Working with a financial advisor from a major Canadian bank, one of our members is looking after his father’s upper six-digit portfolio.
What follows in black letters below is an email from the adviser in response to our member’s wish to change his father’s portfolio to one that parallels what Warren Buffett wants for his own estate. The Monday Morning Millionaire Program comments to our member are in red.
Changes to Investments
You want us to sell your dad’s existing holdings and put 90% of the money into VOO-US, (a US$ stock) which is an S&P 500 EFT that is operated by Vanguard.
The portfolio is currently generating a dividend yield of 5.14%. Switching over to the VOO will reduce the dividend yield to 1.8% (in US$).
One of the best-performing stocks over the last fifty years has been Berkshire Hathaway (BRK) which has never paid a dividend. BRK investors simply sell some of their shares (say 5.14%) each year to live on. Their portfolio just keeps on growing; the stock has averaged much more than 5.14%.
All advisers need to be aware of my standing $100,000 bet payable by the loser to the winner’s favorite charity, claiming that an investment in VOO will beat any other investment over the course of the next decade. (There will be a few investments that will do better than VOO but we can only see them with hindsight.)
We currently have a very defensive asset allocation of 81% Cash/ Fixed Income (low or no risk)
Like many large banks, this one is a bank as well as a security firm. Your dad’s cash earns him very little. The bank lends it out to borrowers for a lot more. That is why they can afford to charge $0.00 commissions on stock transactions. That is why they will make every effort to keep as much of your dad’s portfolio in cash as they can.
and 19% Equities (higher risk). Once we make the changes you have requested we will have an Asset Allocation that is 10% Cash (no risk) and 90% Equities (higher risk). We will be buying an ETF made up of 500 stocks, so the portfolio will be quite diversified in the sense of holding a wide variety of companies, but it will be very heavily weighted to stocks. While this ETF has done very well, there is always the risk that global stock markets, including the US market, could pull back sharply, resulting in a significant loss to the value of the portfolio.
When global stock markets pull back, and they certainly will someday, Canadian markets will be included, guaranteed. Being in the Canadian markets and not in the US markets offers absolutely no protection from portfolio losses during market pullbacks. None, whatsoever.
We discussed this risk and you are prepared to accept it. Not only do you think the VOO ETF will do well over time (although you acknowledge a short-term pullback is possible), but you also want the simplicity of having the portfolio reduced to a single holding for ease of management purposes, both for your dad now and then after he passes and the holdings are moved to the estate.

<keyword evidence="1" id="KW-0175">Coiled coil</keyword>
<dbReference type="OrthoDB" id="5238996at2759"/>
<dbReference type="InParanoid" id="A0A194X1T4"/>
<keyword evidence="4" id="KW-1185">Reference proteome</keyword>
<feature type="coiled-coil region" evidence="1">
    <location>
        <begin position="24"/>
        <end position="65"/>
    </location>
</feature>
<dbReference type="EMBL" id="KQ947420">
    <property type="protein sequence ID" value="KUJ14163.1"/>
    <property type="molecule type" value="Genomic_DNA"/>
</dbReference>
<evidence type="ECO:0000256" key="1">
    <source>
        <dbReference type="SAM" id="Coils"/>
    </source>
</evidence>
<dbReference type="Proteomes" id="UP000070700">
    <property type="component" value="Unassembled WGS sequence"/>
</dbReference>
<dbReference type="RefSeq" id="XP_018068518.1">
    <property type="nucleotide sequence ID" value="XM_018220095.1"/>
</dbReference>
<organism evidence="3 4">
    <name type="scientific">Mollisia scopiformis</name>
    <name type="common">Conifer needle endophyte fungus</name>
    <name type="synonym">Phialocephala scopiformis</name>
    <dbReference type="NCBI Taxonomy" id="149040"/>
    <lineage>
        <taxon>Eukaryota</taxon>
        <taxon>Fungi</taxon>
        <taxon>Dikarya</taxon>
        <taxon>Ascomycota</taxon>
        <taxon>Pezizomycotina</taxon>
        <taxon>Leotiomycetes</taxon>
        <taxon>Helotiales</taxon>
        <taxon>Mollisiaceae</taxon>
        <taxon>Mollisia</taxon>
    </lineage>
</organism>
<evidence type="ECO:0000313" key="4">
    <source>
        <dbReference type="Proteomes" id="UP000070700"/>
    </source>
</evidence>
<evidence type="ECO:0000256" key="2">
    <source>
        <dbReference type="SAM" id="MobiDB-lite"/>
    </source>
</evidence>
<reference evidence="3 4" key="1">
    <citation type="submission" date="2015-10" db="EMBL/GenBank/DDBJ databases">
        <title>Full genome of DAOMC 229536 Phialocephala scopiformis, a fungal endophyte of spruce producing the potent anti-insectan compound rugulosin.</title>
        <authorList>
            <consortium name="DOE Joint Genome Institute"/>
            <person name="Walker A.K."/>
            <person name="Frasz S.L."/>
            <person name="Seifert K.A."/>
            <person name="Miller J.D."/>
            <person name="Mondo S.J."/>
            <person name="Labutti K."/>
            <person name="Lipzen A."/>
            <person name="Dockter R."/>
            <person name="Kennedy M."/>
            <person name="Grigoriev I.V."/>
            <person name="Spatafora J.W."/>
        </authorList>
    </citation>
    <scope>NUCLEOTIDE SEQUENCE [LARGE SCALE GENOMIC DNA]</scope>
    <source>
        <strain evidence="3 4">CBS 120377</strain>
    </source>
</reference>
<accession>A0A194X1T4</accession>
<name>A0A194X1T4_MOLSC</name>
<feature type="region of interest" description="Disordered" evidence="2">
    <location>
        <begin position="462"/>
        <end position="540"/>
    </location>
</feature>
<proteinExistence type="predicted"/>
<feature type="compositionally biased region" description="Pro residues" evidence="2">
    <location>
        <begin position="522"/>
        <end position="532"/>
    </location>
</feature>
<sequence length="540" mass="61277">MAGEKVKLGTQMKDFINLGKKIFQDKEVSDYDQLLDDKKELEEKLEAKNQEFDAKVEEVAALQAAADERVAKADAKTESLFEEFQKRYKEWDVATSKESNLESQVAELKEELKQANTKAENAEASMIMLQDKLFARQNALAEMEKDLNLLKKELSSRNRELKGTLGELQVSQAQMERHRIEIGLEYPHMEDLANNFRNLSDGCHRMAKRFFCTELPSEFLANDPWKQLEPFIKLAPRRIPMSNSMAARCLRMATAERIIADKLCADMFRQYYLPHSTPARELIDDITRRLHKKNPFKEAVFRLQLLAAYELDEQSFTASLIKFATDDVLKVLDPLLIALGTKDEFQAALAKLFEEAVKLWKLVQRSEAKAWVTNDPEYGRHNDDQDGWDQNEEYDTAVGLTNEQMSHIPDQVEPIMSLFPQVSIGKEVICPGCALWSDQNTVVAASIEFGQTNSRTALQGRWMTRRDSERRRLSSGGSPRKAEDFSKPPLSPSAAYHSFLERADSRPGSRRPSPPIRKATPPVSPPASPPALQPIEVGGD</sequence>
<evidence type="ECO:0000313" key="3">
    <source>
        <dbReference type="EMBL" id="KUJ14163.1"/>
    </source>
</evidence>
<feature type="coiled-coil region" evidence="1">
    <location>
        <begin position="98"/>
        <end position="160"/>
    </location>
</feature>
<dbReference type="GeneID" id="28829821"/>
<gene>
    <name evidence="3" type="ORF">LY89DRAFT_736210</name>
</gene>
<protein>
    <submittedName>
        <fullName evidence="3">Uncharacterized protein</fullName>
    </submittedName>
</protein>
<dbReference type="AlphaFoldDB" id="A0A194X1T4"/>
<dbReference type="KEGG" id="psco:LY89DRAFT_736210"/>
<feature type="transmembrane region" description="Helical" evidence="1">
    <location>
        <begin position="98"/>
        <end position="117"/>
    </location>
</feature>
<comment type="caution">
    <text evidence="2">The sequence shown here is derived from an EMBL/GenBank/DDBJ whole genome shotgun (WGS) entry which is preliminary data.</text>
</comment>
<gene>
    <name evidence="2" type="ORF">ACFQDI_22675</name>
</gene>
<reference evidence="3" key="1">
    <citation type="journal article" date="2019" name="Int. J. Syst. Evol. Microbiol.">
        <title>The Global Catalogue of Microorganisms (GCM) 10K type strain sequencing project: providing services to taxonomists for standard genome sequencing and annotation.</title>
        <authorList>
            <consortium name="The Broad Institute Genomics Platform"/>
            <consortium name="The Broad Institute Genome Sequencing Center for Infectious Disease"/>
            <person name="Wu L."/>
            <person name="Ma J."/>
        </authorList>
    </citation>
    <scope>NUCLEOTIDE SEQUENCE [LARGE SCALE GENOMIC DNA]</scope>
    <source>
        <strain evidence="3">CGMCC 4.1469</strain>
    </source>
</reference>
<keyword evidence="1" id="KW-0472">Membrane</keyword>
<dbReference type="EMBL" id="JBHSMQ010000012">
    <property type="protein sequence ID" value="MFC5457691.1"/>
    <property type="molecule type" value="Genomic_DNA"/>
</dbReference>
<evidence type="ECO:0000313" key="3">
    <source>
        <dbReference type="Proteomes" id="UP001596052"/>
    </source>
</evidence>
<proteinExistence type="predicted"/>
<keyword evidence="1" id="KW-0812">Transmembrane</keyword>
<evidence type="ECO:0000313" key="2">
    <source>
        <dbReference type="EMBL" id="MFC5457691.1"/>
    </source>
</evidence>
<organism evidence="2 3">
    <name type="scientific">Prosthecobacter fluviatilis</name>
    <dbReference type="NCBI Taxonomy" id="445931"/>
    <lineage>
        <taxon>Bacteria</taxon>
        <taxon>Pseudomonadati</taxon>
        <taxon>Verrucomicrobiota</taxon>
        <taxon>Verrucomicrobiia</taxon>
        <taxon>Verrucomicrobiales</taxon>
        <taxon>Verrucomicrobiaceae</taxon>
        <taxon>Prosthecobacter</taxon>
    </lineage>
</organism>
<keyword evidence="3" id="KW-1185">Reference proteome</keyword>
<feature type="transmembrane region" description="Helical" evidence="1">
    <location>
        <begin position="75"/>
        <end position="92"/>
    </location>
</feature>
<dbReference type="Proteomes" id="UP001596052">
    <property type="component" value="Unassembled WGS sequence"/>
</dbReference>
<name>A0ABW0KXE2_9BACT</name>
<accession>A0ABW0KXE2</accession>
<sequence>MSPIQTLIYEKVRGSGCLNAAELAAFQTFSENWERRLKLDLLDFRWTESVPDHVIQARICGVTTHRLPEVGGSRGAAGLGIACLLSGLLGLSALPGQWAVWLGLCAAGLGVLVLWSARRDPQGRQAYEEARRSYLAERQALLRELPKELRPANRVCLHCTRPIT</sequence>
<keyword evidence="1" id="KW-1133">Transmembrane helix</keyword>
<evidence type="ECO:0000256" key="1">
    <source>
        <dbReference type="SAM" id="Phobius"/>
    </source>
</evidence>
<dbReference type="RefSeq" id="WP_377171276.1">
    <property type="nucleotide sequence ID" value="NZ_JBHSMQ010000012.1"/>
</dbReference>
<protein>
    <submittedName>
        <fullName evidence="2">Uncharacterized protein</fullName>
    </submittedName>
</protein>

The 81% Cash/Fixed Income and 19% Equity asset allocation is appropriate for a man of your dad’s age. However, a less conservative asset allocation would be better for his estate. Your dad’s portfolio will outlast him.
The upper line on the chart above shows how VOO has done over the last decade. The lower line shows the Toronto Stock exchange.
VOO growth over the last decade has significantly exceeded the dividend yield of your dad’s RBC-structured portfolio.
Does anyone want to bet on the next decade? Your dad’s estate will be around.
We will start the process now by selling the holdings now and then spread the buying of the VOO over a few different days to see if we can get a lower average price.
Coming from a financial adviser, the above statement is unbelievable!
There is a 50% likelihood that the market and VOO with it, will go either up or down “over a few different days”.
There is a 50% likelihood that your adviser will either get a lower or a higher average price on any given day.
Please confirm that you are in agreement with the above. Please let me know if you have any other thoughts and questions.
All the best
RBC financial adviser
Forgot to mention that VOO is traded in US $. Are you ok with that?
Over the last 50 years, the US dollar has been stronger than the Canadian dollar the whole time except for two brief periods. Drug money, black market money, dirty money, honest money, all want to be in the US$. That is what makes it so strong.
The average financial advisor salary in Canada is $60,000 per year while experienced advisors make up to $102,000 per year. Is this adviser worth that kind of money?
Please note that the Monday Morning Millionaire Program contains opinions only. It does not provide any investment advice or endorsements.